Democrat Patsy Kinsey is the new mayor of Charlotte – the second woman to hold the job – after the City Council on Monday chose her to replace Anthony Foxx, who will become the next U.S. Secretary of Transportation.
Kinsey, 72, will be mayor until December, when a new mayor is sworn in after the fall elections.
Kinsey was a close political ally of Foxx during his nearly four years as mayor. Like Foxx, she has been an ardent supporter of the streetcar, and she supported an $816 million capital plan that Foxx also backed.
“I am humbled and honored to be mayor,” Kinsey said during brief remarks after being sworn in.
After Foxx resigned Monday in a special meeting, the City Council moved swiftly to elevate Kinsey into the top elected post with a 6-2 vote, even though council members could have waited days or weeks to allow more people to apply.
Claire Fallon, a Democrat, voted against the move because she said the city should give more people an opportunity to seek the job.
“It’s not fair to the community,” said Fallon, who was joined by Democrat Beth Pickering in voting no.
When asked about Fallon’s criticism that the process was rushed, Kinsey said, “I honor that opinion.” She added, “Right now it’s important for the city to have continuity.”
Kinsey will not run for mayor. But she said she plans to again seek her District 1 council seat, which she held since 2003 and vacated Monday.
For the next six months, Kinsey will receive a boost in pay. The mayor’s job pays $40,000 a year in salary, expenses and allowances. Council members receive about $30,000 overall.
The City Council must now find a replacement for Kinsey in District 1. The city has proposed that any interested candidates – they must be Democrats and live in the district – apply by July 15.
Quiet yet skeptical
Kinsey, who served on the Mecklenburg Board of County Commissioners from 1990 to 1994, is one of the council’s quietest members. She rarely, if ever, makes political speeches from the dais.
On one of her more passionate issues – extending city health benefits to same-sex partners – Kinsey worked behind the scenes.
Though she often voted in support of Foxx’s agenda, Kinsey did not always follow his lead.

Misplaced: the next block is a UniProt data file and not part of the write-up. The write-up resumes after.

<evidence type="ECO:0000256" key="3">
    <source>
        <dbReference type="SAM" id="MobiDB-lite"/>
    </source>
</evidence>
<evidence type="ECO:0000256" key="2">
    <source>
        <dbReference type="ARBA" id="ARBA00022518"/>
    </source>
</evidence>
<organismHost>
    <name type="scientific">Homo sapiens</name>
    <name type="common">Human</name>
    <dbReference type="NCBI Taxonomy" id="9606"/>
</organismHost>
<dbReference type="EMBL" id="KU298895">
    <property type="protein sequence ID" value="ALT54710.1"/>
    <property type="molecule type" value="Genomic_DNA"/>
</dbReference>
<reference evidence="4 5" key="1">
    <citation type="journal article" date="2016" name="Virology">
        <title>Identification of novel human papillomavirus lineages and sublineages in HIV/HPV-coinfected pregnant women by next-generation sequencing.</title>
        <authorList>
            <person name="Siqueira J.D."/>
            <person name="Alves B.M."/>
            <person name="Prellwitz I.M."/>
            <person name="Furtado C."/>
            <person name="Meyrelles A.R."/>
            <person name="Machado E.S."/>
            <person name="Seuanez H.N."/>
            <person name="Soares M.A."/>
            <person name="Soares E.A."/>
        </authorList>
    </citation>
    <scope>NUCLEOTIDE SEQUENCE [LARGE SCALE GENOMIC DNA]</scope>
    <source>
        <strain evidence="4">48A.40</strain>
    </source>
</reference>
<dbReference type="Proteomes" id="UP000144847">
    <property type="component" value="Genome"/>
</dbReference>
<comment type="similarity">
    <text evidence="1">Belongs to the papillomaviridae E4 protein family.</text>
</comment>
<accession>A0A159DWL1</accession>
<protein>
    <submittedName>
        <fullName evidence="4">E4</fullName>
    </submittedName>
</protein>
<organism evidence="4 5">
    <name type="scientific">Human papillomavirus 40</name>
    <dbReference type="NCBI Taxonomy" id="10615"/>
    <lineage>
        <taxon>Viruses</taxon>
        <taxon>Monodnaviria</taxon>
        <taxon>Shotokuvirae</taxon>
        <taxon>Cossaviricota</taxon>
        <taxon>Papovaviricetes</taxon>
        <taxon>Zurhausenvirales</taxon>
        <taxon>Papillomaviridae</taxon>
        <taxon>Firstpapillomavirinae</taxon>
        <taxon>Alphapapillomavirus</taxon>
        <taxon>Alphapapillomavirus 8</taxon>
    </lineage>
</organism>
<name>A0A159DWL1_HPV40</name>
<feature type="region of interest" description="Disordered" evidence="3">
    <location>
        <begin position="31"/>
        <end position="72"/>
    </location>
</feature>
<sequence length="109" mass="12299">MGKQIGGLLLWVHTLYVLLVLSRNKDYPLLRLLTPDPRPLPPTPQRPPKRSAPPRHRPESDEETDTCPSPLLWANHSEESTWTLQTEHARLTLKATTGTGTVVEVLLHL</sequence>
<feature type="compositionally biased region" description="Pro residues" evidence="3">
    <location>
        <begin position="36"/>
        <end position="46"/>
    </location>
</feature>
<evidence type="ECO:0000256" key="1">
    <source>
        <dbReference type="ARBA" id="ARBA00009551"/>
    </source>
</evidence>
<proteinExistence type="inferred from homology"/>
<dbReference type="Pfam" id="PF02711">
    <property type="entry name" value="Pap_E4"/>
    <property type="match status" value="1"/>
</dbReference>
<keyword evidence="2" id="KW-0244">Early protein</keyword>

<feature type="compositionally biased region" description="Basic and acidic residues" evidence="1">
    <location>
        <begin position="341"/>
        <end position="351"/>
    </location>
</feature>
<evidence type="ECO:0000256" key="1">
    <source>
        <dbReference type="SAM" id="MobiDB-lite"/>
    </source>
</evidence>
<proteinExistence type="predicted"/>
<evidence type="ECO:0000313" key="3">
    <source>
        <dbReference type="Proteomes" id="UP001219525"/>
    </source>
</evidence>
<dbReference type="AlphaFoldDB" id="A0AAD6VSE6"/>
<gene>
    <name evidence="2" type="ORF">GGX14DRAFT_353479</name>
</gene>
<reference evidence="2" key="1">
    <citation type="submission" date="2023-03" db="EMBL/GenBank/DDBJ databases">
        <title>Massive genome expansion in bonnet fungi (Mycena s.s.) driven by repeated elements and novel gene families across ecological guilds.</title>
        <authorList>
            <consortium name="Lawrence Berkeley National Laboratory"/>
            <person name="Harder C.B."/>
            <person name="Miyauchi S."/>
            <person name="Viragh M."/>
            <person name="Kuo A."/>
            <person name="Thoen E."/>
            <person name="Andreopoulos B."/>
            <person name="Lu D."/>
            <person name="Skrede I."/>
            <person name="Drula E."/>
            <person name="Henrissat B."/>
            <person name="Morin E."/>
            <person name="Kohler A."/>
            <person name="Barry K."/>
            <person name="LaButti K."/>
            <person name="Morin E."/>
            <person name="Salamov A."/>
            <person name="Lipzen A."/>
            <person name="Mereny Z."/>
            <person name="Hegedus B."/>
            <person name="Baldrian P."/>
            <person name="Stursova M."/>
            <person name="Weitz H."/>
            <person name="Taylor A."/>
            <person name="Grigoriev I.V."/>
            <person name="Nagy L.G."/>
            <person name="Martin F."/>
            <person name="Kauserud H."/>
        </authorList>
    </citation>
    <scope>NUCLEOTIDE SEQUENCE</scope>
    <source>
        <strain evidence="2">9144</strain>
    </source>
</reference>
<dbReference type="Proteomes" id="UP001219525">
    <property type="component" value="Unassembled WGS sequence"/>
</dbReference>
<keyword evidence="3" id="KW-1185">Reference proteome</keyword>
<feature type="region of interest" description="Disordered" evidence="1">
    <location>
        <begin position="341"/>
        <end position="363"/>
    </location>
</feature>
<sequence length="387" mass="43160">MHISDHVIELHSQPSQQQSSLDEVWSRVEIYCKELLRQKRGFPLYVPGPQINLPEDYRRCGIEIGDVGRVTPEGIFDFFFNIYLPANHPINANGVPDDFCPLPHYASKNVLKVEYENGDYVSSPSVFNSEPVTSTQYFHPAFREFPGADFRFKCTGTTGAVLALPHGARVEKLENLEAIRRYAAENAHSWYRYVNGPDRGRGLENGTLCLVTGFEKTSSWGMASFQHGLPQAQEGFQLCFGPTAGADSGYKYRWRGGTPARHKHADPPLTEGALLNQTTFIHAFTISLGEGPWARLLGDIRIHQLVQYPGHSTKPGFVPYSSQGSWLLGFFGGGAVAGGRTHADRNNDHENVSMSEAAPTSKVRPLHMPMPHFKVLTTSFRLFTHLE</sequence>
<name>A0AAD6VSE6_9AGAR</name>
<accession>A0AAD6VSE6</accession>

One issue that will be decided during her tenure as mayor is a new policy designed to set aside some future housing units at transit stations for low-income residents, while encouraging more market-rate housing to be built.
Kinsey last week asked that the proposal be deferred. She did not like a provision that would allow 100 percent of residential units in one building of a complex to be subsidized.
On the other hand, Foxx said he would have vetoed the entire plan because he felt it made it too difficult to build low-income housing.
During Foxx’s time as mayor, he pushed council members to expand the scope and size of city financial incentives to persuade companies to relocate to Charlotte or expand their operations.
Closed-session minutes show that Kinsey was often a skeptic of such deals. She voted in closed session in 2011 against giving Chiquita Brands International millions of city dollars to help offset the company’s moving expenses.
She also voted against financial incentives for United Technologies and providing $8 million for a new baseball stadium uptown. Initially, Kinsey was firmly against providing the Carolina Panthers with millions of city dollars to improve Bank of America Stadium, though she ultimately voted for the deal.
The city slows down in July and August, with fewer meetings and less business being conducted.
But Kinsey, as mayor, must still monitor the status of Charlotte Douglas International Airport. An effort by some GOP legislators in Raleigh to transfer the airport from city control to an independent authority has stalled, though it could be revived.
Voters will pick a new full-time mayor in November. Among the leading candidates, declared and likely to run: Democrats Mayor Pro Tem Patrick Cannon and District 2 representative James Mitchell, and former council member Edwin Peacock, a Republican.
Kinsey is the second woman to serve as Charlotte mayor. Republican Sue Myrick, who was mayor from 1987 to 1991, was the first.
Kinsey said she is ready for the demands of the job. “I have taken phone calls (from constituents) at 2:30 a.m. before,” she said.
She said she also is “comfortable around this dais.”
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